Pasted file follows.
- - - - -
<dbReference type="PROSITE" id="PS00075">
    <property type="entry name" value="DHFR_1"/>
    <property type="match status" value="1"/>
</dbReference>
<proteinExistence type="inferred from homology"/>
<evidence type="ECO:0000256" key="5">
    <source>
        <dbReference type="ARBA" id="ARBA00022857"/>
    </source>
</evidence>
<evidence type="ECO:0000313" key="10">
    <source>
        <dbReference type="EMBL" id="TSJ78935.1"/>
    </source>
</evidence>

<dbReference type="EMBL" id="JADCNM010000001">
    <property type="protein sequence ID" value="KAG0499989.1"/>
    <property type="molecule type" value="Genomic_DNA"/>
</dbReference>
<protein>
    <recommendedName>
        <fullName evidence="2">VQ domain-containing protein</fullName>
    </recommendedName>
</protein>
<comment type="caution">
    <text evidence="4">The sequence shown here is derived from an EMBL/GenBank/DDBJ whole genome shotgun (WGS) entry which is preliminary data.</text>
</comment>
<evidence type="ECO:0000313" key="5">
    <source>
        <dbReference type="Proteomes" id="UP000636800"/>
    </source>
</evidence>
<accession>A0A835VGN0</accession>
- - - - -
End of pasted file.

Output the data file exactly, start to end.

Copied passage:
<dbReference type="PROSITE" id="PS00075">
    <property type="entry name" value="DHFR_1"/>
    <property type="match status" value="1"/>
</dbReference>
<proteinExistence type="inferred from homology"/>
<evidence type="ECO:0000256" key="5">
    <source>
        <dbReference type="ARBA" id="ARBA00022857"/>
    </source>
</evidence>
<evidence type="ECO:0000313" key="10">
    <source>
        <dbReference type="EMBL" id="TSJ78935.1"/>
    </source>
</evidence>

<dbReference type="EMBL" id="JADCNM010000001">
    <property type="protein sequence ID" value="KAG0499989.1"/>
    <property type="molecule type" value="Genomic_DNA"/>
</dbReference>
<protein>
    <recommendedName>
        <fullName evidence="2">VQ domain-containing protein</fullName>
    </recommendedName>
</protein>
<comment type="caution">
    <text evidence="4">The sequence shown here is derived from an EMBL/GenBank/DDBJ whole genome shotgun (WGS) entry which is preliminary data.</text>
</comment>
<evidence type="ECO:0000313" key="5">
    <source>
        <dbReference type="Proteomes" id="UP000636800"/>
    </source>
</evidence>
<accession>A0A835VGN0</accession>